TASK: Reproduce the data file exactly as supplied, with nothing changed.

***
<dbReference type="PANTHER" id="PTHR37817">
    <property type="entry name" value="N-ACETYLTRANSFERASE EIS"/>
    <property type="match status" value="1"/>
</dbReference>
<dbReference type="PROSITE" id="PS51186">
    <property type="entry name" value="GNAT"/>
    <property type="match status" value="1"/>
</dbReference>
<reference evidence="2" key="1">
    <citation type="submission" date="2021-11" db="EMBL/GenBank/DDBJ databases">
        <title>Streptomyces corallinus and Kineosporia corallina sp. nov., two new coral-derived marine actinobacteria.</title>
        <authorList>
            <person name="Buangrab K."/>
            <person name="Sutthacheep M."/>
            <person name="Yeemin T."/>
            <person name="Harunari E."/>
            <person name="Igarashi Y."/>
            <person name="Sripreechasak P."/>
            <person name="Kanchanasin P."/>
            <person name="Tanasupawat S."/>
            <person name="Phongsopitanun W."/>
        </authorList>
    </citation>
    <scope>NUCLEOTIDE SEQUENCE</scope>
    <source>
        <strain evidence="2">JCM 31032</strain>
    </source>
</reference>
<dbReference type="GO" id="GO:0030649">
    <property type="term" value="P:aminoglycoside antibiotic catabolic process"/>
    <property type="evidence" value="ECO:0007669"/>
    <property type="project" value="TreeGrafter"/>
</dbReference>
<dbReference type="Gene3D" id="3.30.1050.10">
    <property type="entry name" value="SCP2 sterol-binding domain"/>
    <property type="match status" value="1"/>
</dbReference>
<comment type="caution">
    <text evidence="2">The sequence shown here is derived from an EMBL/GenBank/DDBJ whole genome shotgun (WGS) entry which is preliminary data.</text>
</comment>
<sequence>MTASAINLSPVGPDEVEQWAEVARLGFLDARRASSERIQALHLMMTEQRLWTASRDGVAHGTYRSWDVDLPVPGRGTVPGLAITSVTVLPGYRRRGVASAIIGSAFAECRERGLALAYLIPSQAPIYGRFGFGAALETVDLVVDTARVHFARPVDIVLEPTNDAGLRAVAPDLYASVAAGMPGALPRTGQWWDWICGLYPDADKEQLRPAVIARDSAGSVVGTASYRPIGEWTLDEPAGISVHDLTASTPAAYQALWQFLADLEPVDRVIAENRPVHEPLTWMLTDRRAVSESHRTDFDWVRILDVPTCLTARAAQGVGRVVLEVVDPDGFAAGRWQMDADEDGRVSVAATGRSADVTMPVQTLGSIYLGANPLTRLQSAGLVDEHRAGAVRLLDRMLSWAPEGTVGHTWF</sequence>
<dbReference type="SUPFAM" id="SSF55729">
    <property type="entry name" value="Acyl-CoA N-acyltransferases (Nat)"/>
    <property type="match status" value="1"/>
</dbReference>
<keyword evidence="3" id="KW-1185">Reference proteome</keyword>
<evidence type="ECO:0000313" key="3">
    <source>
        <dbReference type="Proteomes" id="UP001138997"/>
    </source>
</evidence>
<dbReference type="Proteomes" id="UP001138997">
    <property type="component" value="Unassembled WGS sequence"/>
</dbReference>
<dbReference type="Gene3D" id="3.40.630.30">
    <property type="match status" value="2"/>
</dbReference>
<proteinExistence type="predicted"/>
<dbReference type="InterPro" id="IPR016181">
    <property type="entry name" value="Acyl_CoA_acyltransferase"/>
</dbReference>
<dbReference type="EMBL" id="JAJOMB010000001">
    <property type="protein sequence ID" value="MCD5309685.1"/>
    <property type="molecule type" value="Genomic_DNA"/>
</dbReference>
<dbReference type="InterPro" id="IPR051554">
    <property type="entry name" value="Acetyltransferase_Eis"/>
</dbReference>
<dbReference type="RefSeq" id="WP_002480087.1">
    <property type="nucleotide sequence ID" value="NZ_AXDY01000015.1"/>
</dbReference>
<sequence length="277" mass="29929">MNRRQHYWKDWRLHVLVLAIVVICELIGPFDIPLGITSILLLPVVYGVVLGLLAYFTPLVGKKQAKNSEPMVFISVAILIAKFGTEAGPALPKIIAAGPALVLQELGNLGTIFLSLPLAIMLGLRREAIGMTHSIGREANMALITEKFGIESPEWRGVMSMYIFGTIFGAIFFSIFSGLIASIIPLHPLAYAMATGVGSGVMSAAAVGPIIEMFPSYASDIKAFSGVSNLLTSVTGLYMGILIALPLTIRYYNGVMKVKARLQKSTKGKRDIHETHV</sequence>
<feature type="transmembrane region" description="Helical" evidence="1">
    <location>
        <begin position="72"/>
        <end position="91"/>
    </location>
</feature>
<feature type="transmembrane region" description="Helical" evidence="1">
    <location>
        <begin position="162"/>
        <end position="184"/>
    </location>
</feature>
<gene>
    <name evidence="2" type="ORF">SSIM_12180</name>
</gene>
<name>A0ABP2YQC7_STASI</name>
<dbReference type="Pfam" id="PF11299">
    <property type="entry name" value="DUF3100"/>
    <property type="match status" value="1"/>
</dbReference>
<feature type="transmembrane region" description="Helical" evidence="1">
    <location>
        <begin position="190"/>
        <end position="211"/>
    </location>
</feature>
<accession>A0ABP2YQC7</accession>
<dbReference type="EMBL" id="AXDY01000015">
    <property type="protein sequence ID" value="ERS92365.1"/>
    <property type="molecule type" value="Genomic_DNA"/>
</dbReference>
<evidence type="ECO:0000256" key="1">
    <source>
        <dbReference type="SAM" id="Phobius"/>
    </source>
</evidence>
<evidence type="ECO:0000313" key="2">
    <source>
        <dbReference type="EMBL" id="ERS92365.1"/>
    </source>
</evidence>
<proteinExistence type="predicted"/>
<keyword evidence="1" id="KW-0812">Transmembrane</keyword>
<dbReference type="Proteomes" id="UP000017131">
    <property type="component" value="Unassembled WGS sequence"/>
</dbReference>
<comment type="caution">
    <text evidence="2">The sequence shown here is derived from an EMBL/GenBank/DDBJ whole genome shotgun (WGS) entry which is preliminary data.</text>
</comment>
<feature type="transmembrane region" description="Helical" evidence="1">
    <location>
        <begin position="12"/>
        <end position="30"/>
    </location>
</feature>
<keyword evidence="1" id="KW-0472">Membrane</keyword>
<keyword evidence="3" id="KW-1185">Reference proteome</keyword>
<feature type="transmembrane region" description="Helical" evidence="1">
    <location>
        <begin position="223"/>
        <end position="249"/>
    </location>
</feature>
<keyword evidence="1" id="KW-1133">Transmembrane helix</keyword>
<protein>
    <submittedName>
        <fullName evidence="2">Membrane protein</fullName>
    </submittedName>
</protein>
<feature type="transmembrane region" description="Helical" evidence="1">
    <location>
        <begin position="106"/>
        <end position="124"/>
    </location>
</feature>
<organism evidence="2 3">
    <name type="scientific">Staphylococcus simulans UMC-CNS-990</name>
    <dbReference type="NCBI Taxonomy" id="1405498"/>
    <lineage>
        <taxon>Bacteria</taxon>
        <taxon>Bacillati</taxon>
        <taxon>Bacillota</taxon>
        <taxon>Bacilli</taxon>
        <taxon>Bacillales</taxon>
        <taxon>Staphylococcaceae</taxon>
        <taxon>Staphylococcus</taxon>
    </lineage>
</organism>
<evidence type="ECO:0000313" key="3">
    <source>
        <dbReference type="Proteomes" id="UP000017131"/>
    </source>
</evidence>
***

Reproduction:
<dbReference type="PANTHER" id="PTHR37817">
    <property type="entry name" value="N-ACETYLTRANSFERASE EIS"/>
    <property type="match status" value="1"/>
</dbReference>
<dbReference type="PROSITE" id="PS51186">
    <property type="entry name" value="GNAT"/>
    <property type="match status" value="1"/>
</dbReference>
<reference evidence="2" key="1">
    <citation type="submission" date="2021-11" db="EMBL/GenBank/DDBJ databases">
        <title>Streptomyces corallinus and Kineosporia corallina sp. nov., two new coral-derived marine actinobacteria.</title>
        <authorList>
            <person name="Buangrab K."/>
            <person name="Sutthacheep M."/>
            <person name="Yeemin T."/>
            <person name="Harunari E."/>
            <person name="Igarashi Y."/>
            <person name="Sripreechasak P."/>
            <person name="Kanchanasin P."/>
            <person name="Tanasupawat S."/>
            <person name="Phongsopitanun W."/>
        </authorList>
    </citation>
    <scope>NUCLEOTIDE SEQUENCE</scope>
    <source>
        <strain evidence="2">JCM 31032</strain>
    </source>
</reference>
<dbReference type="GO" id="GO:0030649">
    <property type="term" value="P:aminoglycoside antibiotic catabolic process"/>
    <property type="evidence" value="ECO:0007669"/>
    <property type="project" value="TreeGrafter"/>
</dbReference>
<dbReference type="Gene3D" id="3.30.1050.10">
    <property type="entry name" value="SCP2 sterol-binding domain"/>
    <property type="match status" value="1"/>
</dbReference>
<comment type="caution">
    <text evidence="2">The sequence shown here is derived from an EMBL/GenBank/DDBJ whole genome shotgun (WGS) entry which is preliminary data.</text>
</comment>
<sequence>MTASAINLSPVGPDEVEQWAEVARLGFLDARRASSERIQALHLMMTEQRLWTASRDGVAHGTYRSWDVDLPVPGRGTVPGLAITSVTVLPGYRRRGVASAIIGSAFAECRERGLALAYLIPSQAPIYGRFGFGAALETVDLVVDTARVHFARPVDIVLEPTNDAGLRAVAPDLYASVAAGMPGALPRTGQWWDWICGLYPDADKEQLRPAVIARDSAGSVVGTASYRPIGEWTLDEPAGISVHDLTASTPAAYQALWQFLADLEPVDRVIAENRPVHEPLTWMLTDRRAVSESHRTDFDWVRILDVPTCLTARAAQGVGRVVLEVVDPDGFAAGRWQMDADEDGRVSVAATGRSADVTMPVQTLGSIYLGANPLTRLQSAGLVDEHRAGAVRLLDRMLSWAPEGTVGHTWF</sequence>
<dbReference type="SUPFAM" id="SSF55729">
    <property type="entry name" value="Acyl-CoA N-acyltransferases (Nat)"/>
    <property type="match status" value="1"/>
</dbReference>
<keyword evidence="3" id="KW-1185">Reference proteome</keyword>
<evidence type="ECO:0000313" key="3">
    <source>
        <dbReference type="Proteomes" id="UP001138997"/>
    </source>
</evidence>
<dbReference type="Proteomes" id="UP001138997">
    <property type="component" value="Unassembled WGS sequence"/>
</dbReference>
<dbReference type="Gene3D" id="3.40.630.30">
    <property type="match status" value="2"/>
</dbReference>
<proteinExistence type="predicted"/>
<dbReference type="InterPro" id="IPR016181">
    <property type="entry name" value="Acyl_CoA_acyltransferase"/>
</dbReference>
<dbReference type="EMBL" id="JAJOMB010000001">
    <property type="protein sequence ID" value="MCD5309685.1"/>
    <property type="molecule type" value="Genomic_DNA"/>
</dbReference>
<dbReference type="InterPro" id="IPR051554">
    <property type="entry name" value="Acetyltransferase_Eis"/>
</dbReference>
<dbReference type="RefSeq" id="WP_002480087.1">
    <property type="nucleotide sequence ID" value="NZ_AXDY01000015.1"/>
</dbReference>
<sequence length="277" mass="29929">MNRRQHYWKDWRLHVLVLAIVVICELIGPFDIPLGITSILLLPVVYGVVLGLLAYFTPLVGKKQAKNSEPMVFISVAILIAKFGTEAGPALPKIIAAGPALVLQELGNLGTIFLSLPLAIMLGLRREAIGMTHSIGREANMALITEKFGIESPEWRGVMSMYIFGTIFGAIFFSIFSGLIASIIPLHPLAYAMATGVGSGVMSAAAVGPIIEMFPSYASDIKAFSGVSNLLTSVTGLYMGILIALPLTIRYYNGVMKVKARLQKSTKGKRDIHETHV</sequence>
<feature type="transmembrane region" description="Helical" evidence="1">
    <location>
        <begin position="72"/>
        <end position="91"/>
    </location>
</feature>
<feature type="transmembrane region" description="Helical" evidence="1">
    <location>
        <begin position="162"/>
        <end position="184"/>
    </location>
</feature>
<gene>
    <name evidence="2" type="ORF">SSIM_12180</name>
</gene>
<name>A0ABP2YQC7_STASI</name>
<dbReference type="Pfam" id="PF11299">
    <property type="entry name" value="DUF3100"/>
    <property type="match status" value="1"/>
</dbReference>
<feature type="transmembrane region" description="Helical" evidence="1">
    <location>
        <begin position="190"/>
        <end position="211"/>
    </location>
</feature>
<accession>A0ABP2YQC7</accession>
<dbReference type="EMBL" id="AXDY01000015">
    <property type="protein sequence ID" value="ERS92365.1"/>
    <property type="molecule type" value="Genomic_DNA"/>
</dbReference>
<evidence type="ECO:0000256" key="1">
    <source>
        <dbReference type="SAM" id="Phobius"/>
    </source>
</evidence>
<evidence type="ECO:0000313" key="2">
    <source>
        <dbReference type="EMBL" id="ERS92365.1"/>
    </source>
</evidence>
<proteinExistence type="predicted"/>
<keyword evidence="1" id="KW-0812">Transmembrane</keyword>
<dbReference type="Proteomes" id="UP000017131">
    <property type="component" value="Unassembled WGS sequence"/>
</dbReference>
<comment type="caution">
    <text evidence="2">The sequence shown here is derived from an EMBL/GenBank/DDBJ whole genome shotgun (WGS) entry which is preliminary data.</text>
</comment>
<feature type="transmembrane region" description="Helical" evidence="1">
    <location>
        <begin position="12"/>
        <end position="30"/>
    </location>
</feature>
<keyword evidence="1" id="KW-0472">Membrane</keyword>
<keyword evidence="3" id="KW-1185">Reference proteome</keyword>
<feature type="transmembrane region" description="Helical" evidence="1">
    <location>
        <begin position="223"/>
        <end position="249"/>
    </location>
</feature>
<keyword evidence="1" id="KW-1133">Transmembrane helix</keyword>
<protein>
    <submittedName>
        <fullName evidence="2">Membrane protein</fullName>
    </submittedName>
</protein>
<feature type="transmembrane region" description="Helical" evidence="1">
    <location>
        <begin position="106"/>
        <end position="124"/>
    </location>
</feature>
<organism evidence="2 3">
    <name type="scientific">Staphylococcus simulans UMC-CNS-990</name>
    <dbReference type="NCBI Taxonomy" id="1405498"/>
    <lineage>
        <taxon>Bacteria</taxon>
        <taxon>Bacillati</taxon>
        <taxon>Bacillota</taxon>
        <taxon>Bacilli</taxon>
        <taxon>Bacillales</taxon>
        <taxon>Staphylococcaceae</taxon>
        <taxon>Staphylococcus</taxon>
    </lineage>
</organism>
<evidence type="ECO:0000313" key="3">
    <source>
        <dbReference type="Proteomes" id="UP000017131"/>
    </source>
</evidence>